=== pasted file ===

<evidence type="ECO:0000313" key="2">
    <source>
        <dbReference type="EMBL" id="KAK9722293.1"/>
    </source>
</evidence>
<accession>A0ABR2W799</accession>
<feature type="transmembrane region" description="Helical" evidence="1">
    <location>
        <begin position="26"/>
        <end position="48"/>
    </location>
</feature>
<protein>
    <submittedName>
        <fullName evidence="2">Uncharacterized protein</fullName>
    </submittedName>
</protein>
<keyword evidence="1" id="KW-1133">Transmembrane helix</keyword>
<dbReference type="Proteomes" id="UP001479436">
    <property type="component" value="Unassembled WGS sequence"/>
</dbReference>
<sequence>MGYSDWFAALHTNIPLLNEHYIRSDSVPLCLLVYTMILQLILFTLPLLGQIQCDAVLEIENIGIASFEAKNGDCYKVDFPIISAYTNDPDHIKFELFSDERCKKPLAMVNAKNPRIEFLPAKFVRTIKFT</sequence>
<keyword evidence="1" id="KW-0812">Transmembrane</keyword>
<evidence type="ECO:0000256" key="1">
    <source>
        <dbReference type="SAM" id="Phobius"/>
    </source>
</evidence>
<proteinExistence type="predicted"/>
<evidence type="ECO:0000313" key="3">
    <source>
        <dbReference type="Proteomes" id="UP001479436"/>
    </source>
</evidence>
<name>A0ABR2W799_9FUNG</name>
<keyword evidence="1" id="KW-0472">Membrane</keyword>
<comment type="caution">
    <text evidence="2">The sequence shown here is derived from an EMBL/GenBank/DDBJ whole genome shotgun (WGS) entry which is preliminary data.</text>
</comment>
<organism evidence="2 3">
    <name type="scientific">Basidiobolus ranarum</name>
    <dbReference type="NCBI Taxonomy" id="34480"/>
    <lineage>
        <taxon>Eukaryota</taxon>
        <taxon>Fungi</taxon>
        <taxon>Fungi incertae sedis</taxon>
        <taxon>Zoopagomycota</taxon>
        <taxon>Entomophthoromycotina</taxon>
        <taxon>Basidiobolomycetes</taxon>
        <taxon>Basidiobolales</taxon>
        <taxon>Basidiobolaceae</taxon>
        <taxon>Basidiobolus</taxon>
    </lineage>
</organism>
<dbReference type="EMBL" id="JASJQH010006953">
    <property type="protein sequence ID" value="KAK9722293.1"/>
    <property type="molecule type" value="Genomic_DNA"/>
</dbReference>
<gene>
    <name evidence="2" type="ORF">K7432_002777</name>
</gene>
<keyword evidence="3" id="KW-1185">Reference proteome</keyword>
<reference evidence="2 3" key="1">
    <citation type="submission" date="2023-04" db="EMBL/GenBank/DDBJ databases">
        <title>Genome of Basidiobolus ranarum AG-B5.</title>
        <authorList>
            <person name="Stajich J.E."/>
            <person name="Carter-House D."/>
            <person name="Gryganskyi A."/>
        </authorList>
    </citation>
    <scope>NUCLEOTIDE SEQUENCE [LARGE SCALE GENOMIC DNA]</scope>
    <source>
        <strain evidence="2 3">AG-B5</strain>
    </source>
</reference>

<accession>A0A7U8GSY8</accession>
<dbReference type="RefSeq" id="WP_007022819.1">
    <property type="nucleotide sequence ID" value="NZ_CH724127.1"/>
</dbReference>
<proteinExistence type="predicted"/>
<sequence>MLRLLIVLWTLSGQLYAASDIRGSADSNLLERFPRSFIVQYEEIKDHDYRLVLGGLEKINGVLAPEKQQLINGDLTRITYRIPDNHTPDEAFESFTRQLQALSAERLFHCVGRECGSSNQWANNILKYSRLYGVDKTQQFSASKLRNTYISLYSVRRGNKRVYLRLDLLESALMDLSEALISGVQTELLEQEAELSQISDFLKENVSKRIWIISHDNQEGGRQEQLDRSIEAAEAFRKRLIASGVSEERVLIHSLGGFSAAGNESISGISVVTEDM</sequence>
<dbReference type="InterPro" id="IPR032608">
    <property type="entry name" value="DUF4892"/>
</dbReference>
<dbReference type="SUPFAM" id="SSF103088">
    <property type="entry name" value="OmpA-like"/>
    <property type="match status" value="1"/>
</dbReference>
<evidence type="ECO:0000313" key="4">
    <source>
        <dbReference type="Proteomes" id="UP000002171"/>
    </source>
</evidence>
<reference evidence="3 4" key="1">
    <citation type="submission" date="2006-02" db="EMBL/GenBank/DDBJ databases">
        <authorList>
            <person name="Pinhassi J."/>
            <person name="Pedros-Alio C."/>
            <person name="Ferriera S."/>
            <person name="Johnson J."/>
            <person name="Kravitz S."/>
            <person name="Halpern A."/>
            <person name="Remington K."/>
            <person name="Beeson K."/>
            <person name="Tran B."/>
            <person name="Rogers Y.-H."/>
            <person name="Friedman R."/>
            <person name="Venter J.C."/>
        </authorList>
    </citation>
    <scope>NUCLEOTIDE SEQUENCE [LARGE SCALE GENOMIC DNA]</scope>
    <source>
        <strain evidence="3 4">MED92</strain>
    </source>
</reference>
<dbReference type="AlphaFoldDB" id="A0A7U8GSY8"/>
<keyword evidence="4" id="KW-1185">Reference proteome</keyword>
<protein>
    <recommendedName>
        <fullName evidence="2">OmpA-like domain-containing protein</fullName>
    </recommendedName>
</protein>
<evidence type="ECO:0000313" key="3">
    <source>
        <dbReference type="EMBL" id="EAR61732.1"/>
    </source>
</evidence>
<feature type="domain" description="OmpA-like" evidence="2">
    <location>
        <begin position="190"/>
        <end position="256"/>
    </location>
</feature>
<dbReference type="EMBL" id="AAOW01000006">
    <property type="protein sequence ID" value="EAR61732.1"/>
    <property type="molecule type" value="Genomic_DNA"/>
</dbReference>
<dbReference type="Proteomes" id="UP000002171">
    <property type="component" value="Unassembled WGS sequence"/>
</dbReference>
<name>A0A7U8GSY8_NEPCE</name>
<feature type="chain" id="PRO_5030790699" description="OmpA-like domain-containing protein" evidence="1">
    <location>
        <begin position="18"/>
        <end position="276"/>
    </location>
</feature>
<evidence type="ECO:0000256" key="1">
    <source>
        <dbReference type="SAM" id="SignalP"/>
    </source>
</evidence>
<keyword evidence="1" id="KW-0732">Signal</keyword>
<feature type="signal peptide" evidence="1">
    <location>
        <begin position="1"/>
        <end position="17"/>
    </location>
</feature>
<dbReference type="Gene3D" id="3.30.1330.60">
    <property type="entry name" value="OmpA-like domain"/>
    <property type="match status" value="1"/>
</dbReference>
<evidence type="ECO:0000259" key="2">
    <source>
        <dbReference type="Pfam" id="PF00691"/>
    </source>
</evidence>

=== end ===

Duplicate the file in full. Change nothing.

<evidence type="ECO:0000313" key="2">
    <source>
        <dbReference type="EMBL" id="KAK9722293.1"/>
    </source>
</evidence>
<accession>A0ABR2W799</accession>
<feature type="transmembrane region" description="Helical" evidence="1">
    <location>
        <begin position="26"/>
        <end position="48"/>
    </location>
</feature>
<protein>
    <submittedName>
        <fullName evidence="2">Uncharacterized protein</fullName>
    </submittedName>
</protein>
<keyword evidence="1" id="KW-1133">Transmembrane helix</keyword>
<dbReference type="Proteomes" id="UP001479436">
    <property type="component" value="Unassembled WGS sequence"/>
</dbReference>
<sequence>MGYSDWFAALHTNIPLLNEHYIRSDSVPLCLLVYTMILQLILFTLPLLGQIQCDAVLEIENIGIASFEAKNGDCYKVDFPIISAYTNDPDHIKFELFSDERCKKPLAMVNAKNPRIEFLPAKFVRTIKFT</sequence>
<keyword evidence="1" id="KW-0812">Transmembrane</keyword>
<evidence type="ECO:0000256" key="1">
    <source>
        <dbReference type="SAM" id="Phobius"/>
    </source>
</evidence>
<proteinExistence type="predicted"/>
<evidence type="ECO:0000313" key="3">
    <source>
        <dbReference type="Proteomes" id="UP001479436"/>
    </source>
</evidence>
<name>A0ABR2W799_9FUNG</name>
<keyword evidence="1" id="KW-0472">Membrane</keyword>
<comment type="caution">
    <text evidence="2">The sequence shown here is derived from an EMBL/GenBank/DDBJ whole genome shotgun (WGS) entry which is preliminary data.</text>
</comment>
<organism evidence="2 3">
    <name type="scientific">Basidiobolus ranarum</name>
    <dbReference type="NCBI Taxonomy" id="34480"/>
    <lineage>
        <taxon>Eukaryota</taxon>
        <taxon>Fungi</taxon>
        <taxon>Fungi incertae sedis</taxon>
        <taxon>Zoopagomycota</taxon>
        <taxon>Entomophthoromycotina</taxon>
        <taxon>Basidiobolomycetes</taxon>
        <taxon>Basidiobolales</taxon>
        <taxon>Basidiobolaceae</taxon>
        <taxon>Basidiobolus</taxon>
    </lineage>
</organism>
<dbReference type="EMBL" id="JASJQH010006953">
    <property type="protein sequence ID" value="KAK9722293.1"/>
    <property type="molecule type" value="Genomic_DNA"/>
</dbReference>
<gene>
    <name evidence="2" type="ORF">K7432_002777</name>
</gene>
<keyword evidence="3" id="KW-1185">Reference proteome</keyword>
<reference evidence="2 3" key="1">
    <citation type="submission" date="2023-04" db="EMBL/GenBank/DDBJ databases">
        <title>Genome of Basidiobolus ranarum AG-B5.</title>
        <authorList>
            <person name="Stajich J.E."/>
            <person name="Carter-House D."/>
            <person name="Gryganskyi A."/>
        </authorList>
    </citation>
    <scope>NUCLEOTIDE SEQUENCE [LARGE SCALE GENOMIC DNA]</scope>
    <source>
        <strain evidence="2 3">AG-B5</strain>
    </source>
</reference>

<accession>A0A7U8GSY8</accession>
<dbReference type="RefSeq" id="WP_007022819.1">
    <property type="nucleotide sequence ID" value="NZ_CH724127.1"/>
</dbReference>
<proteinExistence type="predicted"/>
<sequence>MLRLLIVLWTLSGQLYAASDIRGSADSNLLERFPRSFIVQYEEIKDHDYRLVLGGLEKINGVLAPEKQQLINGDLTRITYRIPDNHTPDEAFESFTRQLQALSAERLFHCVGRECGSSNQWANNILKYSRLYGVDKTQQFSASKLRNTYISLYSVRRGNKRVYLRLDLLESALMDLSEALISGVQTELLEQEAELSQISDFLKENVSKRIWIISHDNQEGGRQEQLDRSIEAAEAFRKRLIASGVSEERVLIHSLGGFSAAGNESISGISVVTEDM</sequence>
<dbReference type="InterPro" id="IPR032608">
    <property type="entry name" value="DUF4892"/>
</dbReference>
<dbReference type="SUPFAM" id="SSF103088">
    <property type="entry name" value="OmpA-like"/>
    <property type="match status" value="1"/>
</dbReference>
<evidence type="ECO:0000313" key="4">
    <source>
        <dbReference type="Proteomes" id="UP000002171"/>
    </source>
</evidence>
<reference evidence="3 4" key="1">
    <citation type="submission" date="2006-02" db="EMBL/GenBank/DDBJ databases">
        <authorList>
            <person name="Pinhassi J."/>
            <person name="Pedros-Alio C."/>
            <person name="Ferriera S."/>
            <person name="Johnson J."/>
            <person name="Kravitz S."/>
            <person name="Halpern A."/>
            <person name="Remington K."/>
            <person name="Beeson K."/>
            <person name="Tran B."/>
            <person name="Rogers Y.-H."/>
            <person name="Friedman R."/>
            <person name="Venter J.C."/>
        </authorList>
    </citation>
    <scope>NUCLEOTIDE SEQUENCE [LARGE SCALE GENOMIC DNA]</scope>
    <source>
        <strain evidence="3 4">MED92</strain>
    </source>
</reference>
<dbReference type="AlphaFoldDB" id="A0A7U8GSY8"/>
<keyword evidence="4" id="KW-1185">Reference proteome</keyword>
<protein>
    <recommendedName>
        <fullName evidence="2">OmpA-like domain-containing protein</fullName>
    </recommendedName>
</protein>
<evidence type="ECO:0000313" key="3">
    <source>
        <dbReference type="EMBL" id="EAR61732.1"/>
    </source>
</evidence>
<feature type="domain" description="OmpA-like" evidence="2">
    <location>
        <begin position="190"/>
        <end position="256"/>
    </location>
</feature>
<dbReference type="EMBL" id="AAOW01000006">
    <property type="protein sequence ID" value="EAR61732.1"/>
    <property type="molecule type" value="Genomic_DNA"/>
</dbReference>
<dbReference type="Proteomes" id="UP000002171">
    <property type="component" value="Unassembled WGS sequence"/>
</dbReference>
<name>A0A7U8GSY8_NEPCE</name>
<feature type="chain" id="PRO_5030790699" description="OmpA-like domain-containing protein" evidence="1">
    <location>
        <begin position="18"/>
        <end position="276"/>
    </location>
</feature>
<evidence type="ECO:0000256" key="1">
    <source>
        <dbReference type="SAM" id="SignalP"/>
    </source>
</evidence>
<keyword evidence="1" id="KW-0732">Signal</keyword>
<feature type="signal peptide" evidence="1">
    <location>
        <begin position="1"/>
        <end position="17"/>
    </location>
</feature>
<dbReference type="Gene3D" id="3.30.1330.60">
    <property type="entry name" value="OmpA-like domain"/>
    <property type="match status" value="1"/>
</dbReference>
<evidence type="ECO:0000259" key="2">
    <source>
        <dbReference type="Pfam" id="PF00691"/>
    </source>
</evidence>